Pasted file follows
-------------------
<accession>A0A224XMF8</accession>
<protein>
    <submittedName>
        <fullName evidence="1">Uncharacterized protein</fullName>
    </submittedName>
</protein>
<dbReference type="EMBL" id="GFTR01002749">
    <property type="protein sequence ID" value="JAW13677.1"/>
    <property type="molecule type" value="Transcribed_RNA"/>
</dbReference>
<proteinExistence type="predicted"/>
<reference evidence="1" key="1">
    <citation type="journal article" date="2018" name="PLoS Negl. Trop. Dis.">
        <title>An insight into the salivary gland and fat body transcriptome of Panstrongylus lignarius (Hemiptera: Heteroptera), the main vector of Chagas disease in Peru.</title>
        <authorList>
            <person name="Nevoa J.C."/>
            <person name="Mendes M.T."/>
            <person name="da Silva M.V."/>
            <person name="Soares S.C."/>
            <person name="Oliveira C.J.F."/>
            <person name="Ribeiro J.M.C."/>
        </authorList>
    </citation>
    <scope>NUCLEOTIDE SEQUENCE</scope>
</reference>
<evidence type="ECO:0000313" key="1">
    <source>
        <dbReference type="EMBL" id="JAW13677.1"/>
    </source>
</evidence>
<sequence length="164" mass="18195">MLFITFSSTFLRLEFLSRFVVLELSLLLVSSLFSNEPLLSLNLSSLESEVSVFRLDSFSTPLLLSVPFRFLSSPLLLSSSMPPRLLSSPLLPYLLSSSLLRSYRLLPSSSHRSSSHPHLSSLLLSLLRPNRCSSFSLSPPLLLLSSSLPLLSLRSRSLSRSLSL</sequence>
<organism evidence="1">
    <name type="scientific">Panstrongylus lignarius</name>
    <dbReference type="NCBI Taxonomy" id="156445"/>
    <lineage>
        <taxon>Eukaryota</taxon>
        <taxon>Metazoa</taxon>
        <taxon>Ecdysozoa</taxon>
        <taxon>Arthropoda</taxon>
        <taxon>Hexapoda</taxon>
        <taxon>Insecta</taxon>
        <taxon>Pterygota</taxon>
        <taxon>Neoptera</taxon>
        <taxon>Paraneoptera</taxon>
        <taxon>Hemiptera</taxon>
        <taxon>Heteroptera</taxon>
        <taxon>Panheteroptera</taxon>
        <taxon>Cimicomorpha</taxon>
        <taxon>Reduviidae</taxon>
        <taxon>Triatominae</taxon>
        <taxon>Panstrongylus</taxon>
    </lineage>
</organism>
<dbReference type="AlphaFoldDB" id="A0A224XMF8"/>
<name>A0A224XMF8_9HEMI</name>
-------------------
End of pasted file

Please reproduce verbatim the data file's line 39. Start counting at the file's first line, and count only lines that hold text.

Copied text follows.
        <taxon>Arthropoda</taxon>